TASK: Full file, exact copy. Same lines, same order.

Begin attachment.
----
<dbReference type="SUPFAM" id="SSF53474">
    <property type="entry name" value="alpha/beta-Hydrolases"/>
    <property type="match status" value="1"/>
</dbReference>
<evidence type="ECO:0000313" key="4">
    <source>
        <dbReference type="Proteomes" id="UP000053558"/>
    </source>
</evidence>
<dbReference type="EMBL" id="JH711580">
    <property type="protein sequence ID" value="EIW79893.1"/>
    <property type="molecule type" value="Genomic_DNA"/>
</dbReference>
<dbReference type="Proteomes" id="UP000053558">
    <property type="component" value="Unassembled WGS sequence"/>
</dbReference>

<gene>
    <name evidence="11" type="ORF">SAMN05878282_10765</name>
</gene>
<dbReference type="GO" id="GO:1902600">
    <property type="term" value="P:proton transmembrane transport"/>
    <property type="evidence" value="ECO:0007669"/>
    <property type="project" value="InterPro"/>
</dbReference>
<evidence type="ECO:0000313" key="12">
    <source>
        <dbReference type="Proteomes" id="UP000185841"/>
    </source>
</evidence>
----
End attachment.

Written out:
<dbReference type="SUPFAM" id="SSF53474">
    <property type="entry name" value="alpha/beta-Hydrolases"/>
    <property type="match status" value="1"/>
</dbReference>
<evidence type="ECO:0000313" key="4">
    <source>
        <dbReference type="Proteomes" id="UP000053558"/>
    </source>
</evidence>
<dbReference type="EMBL" id="JH711580">
    <property type="protein sequence ID" value="EIW79893.1"/>
    <property type="molecule type" value="Genomic_DNA"/>
</dbReference>
<dbReference type="Proteomes" id="UP000053558">
    <property type="component" value="Unassembled WGS sequence"/>
</dbReference>

<gene>
    <name evidence="11" type="ORF">SAMN05878282_10765</name>
</gene>
<dbReference type="GO" id="GO:1902600">
    <property type="term" value="P:proton transmembrane transport"/>
    <property type="evidence" value="ECO:0007669"/>
    <property type="project" value="InterPro"/>
</dbReference>
<evidence type="ECO:0000313" key="12">
    <source>
        <dbReference type="Proteomes" id="UP000185841"/>
    </source>
</evidence>